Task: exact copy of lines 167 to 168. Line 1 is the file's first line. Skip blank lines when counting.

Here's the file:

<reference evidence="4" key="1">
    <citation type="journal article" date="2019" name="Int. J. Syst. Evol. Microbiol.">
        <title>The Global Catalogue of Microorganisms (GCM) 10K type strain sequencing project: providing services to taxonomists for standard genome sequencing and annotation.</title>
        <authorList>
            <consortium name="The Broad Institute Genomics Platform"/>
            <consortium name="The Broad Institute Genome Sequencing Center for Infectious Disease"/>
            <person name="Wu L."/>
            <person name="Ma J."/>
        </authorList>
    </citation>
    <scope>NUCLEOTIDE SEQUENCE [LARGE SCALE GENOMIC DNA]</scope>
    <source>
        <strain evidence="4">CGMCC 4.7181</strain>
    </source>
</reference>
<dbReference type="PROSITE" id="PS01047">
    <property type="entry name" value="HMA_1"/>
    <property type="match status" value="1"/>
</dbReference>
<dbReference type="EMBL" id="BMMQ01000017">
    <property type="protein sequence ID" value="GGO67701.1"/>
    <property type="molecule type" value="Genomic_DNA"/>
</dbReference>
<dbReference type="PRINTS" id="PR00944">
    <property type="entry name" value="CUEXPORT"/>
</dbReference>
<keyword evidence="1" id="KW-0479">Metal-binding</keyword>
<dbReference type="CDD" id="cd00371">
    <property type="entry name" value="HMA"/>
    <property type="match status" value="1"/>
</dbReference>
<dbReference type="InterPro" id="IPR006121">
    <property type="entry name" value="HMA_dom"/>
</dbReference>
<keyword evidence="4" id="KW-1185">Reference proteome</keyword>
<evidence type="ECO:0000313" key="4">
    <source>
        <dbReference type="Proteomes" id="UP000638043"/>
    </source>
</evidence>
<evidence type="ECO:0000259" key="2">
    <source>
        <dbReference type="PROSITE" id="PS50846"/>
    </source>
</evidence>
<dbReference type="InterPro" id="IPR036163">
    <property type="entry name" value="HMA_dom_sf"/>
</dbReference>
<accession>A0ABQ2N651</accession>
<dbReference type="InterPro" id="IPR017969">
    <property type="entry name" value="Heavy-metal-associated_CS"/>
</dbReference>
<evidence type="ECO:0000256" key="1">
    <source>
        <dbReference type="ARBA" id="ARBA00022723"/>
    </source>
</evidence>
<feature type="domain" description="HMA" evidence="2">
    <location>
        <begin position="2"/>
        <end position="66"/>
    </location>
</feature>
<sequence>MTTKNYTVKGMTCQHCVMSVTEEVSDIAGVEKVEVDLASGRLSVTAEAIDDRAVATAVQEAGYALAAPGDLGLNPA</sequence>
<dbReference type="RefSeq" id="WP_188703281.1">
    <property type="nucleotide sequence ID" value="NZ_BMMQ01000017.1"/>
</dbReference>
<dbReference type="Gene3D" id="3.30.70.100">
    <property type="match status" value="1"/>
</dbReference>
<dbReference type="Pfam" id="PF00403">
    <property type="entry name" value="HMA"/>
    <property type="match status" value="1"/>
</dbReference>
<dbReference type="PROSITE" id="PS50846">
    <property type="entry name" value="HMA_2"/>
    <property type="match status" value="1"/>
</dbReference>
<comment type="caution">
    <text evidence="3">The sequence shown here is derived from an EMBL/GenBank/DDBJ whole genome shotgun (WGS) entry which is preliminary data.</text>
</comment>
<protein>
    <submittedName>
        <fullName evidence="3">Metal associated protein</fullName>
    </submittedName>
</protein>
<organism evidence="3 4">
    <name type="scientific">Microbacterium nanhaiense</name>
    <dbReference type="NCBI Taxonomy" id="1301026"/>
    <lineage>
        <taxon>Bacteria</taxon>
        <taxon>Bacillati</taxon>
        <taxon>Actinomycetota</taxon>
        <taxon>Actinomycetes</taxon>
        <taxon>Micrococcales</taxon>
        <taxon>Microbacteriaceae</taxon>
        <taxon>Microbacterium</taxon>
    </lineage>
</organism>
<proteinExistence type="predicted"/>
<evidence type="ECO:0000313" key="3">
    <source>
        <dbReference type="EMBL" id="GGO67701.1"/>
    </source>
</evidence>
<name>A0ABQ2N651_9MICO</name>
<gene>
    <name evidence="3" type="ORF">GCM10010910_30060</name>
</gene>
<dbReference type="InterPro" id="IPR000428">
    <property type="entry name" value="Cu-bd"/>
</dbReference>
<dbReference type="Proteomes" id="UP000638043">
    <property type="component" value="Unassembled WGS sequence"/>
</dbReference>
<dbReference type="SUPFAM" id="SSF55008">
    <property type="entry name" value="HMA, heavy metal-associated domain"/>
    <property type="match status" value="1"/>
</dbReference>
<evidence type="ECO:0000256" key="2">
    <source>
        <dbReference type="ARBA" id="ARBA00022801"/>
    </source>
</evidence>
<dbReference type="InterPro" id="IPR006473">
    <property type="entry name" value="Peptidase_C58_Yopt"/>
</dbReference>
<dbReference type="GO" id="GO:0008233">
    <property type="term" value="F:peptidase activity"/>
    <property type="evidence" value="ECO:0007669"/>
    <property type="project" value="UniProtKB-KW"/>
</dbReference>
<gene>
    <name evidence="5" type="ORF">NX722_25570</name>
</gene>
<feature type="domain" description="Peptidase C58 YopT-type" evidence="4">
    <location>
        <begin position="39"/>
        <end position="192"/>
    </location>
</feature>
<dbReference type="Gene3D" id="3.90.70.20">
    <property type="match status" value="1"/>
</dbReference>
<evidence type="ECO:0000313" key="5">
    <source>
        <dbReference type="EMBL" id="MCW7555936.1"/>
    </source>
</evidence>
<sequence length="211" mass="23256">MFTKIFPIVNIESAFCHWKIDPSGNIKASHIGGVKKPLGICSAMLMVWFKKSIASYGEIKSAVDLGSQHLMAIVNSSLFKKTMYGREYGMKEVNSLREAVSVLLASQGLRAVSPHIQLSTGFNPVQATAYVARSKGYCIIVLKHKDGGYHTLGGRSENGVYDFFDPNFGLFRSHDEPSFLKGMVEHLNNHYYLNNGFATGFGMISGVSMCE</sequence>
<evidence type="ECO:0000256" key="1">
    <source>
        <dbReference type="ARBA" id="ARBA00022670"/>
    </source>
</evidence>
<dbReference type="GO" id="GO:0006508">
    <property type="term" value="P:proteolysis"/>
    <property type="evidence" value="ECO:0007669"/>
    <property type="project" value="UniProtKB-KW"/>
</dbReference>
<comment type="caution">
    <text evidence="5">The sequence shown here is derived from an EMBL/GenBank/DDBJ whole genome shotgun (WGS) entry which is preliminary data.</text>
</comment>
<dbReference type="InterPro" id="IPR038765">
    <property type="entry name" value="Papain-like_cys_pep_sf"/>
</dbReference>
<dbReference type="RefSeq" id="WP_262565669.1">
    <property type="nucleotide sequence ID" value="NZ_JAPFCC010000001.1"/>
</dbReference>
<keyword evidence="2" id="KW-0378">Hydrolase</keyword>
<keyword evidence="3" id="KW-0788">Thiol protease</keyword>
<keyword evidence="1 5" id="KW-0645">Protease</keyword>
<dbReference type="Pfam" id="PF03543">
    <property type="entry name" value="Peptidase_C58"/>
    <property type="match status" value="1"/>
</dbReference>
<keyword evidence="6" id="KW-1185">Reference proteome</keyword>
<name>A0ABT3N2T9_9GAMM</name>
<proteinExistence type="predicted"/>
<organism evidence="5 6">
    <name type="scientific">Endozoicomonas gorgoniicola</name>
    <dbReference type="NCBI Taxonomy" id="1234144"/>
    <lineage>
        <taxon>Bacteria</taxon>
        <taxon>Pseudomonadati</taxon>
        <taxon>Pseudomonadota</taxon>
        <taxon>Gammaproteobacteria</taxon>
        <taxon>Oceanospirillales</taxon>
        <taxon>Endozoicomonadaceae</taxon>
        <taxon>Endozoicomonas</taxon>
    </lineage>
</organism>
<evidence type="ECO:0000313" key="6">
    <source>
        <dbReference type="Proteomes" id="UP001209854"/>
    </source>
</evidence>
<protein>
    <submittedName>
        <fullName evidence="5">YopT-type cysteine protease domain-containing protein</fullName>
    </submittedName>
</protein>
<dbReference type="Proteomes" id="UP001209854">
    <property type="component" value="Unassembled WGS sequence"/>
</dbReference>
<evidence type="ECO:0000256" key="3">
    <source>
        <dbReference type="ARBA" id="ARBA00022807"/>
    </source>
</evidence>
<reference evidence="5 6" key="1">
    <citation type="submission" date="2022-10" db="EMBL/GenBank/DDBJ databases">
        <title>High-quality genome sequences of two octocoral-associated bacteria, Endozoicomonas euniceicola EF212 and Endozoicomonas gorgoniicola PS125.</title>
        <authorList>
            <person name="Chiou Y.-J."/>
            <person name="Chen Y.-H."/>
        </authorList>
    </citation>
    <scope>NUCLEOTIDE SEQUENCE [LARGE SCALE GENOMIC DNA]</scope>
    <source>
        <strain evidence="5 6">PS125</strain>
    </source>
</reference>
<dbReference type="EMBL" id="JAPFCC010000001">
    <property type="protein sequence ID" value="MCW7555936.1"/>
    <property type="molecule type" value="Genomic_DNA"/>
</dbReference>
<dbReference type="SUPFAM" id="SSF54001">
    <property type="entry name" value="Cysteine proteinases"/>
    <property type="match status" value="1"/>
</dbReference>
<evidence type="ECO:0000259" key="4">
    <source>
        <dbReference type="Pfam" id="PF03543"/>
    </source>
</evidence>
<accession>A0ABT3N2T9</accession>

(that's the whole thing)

<dbReference type="RefSeq" id="WP_262565669.1">
    <property type="nucleotide sequence ID" value="NZ_JAPFCC010000001.1"/>